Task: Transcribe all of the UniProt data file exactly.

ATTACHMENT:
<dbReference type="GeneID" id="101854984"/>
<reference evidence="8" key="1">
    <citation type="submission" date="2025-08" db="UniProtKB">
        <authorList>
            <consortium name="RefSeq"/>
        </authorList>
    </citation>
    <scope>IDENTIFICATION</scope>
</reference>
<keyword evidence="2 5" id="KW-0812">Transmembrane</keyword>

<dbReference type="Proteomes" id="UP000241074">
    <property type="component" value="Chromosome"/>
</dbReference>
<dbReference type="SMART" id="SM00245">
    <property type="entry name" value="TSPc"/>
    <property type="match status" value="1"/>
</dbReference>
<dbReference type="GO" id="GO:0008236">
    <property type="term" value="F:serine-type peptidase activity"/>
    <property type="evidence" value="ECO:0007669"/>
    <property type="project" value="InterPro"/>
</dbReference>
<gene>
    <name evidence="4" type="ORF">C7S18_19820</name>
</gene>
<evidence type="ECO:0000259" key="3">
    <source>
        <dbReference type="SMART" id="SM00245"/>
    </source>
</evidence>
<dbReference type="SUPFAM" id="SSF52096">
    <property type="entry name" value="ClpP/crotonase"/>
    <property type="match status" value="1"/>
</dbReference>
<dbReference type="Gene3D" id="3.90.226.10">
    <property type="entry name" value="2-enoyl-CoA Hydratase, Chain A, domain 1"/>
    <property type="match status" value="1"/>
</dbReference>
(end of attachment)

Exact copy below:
<dbReference type="GeneID" id="101854984"/>
<reference evidence="8" key="1">
    <citation type="submission" date="2025-08" db="UniProtKB">
        <authorList>
            <consortium name="RefSeq"/>
        </authorList>
    </citation>
    <scope>IDENTIFICATION</scope>
</reference>
<keyword evidence="2 5" id="KW-0812">Transmembrane</keyword>

<dbReference type="Proteomes" id="UP000241074">
    <property type="component" value="Chromosome"/>
</dbReference>
<dbReference type="SMART" id="SM00245">
    <property type="entry name" value="TSPc"/>
    <property type="match status" value="1"/>
</dbReference>
<dbReference type="GO" id="GO:0008236">
    <property type="term" value="F:serine-type peptidase activity"/>
    <property type="evidence" value="ECO:0007669"/>
    <property type="project" value="InterPro"/>
</dbReference>
<gene>
    <name evidence="4" type="ORF">C7S18_19820</name>
</gene>
<evidence type="ECO:0000259" key="3">
    <source>
        <dbReference type="SMART" id="SM00245"/>
    </source>
</evidence>
<dbReference type="SUPFAM" id="SSF52096">
    <property type="entry name" value="ClpP/crotonase"/>
    <property type="match status" value="1"/>
</dbReference>
<dbReference type="Gene3D" id="3.90.226.10">
    <property type="entry name" value="2-enoyl-CoA Hydratase, Chain A, domain 1"/>
    <property type="match status" value="1"/>
</dbReference>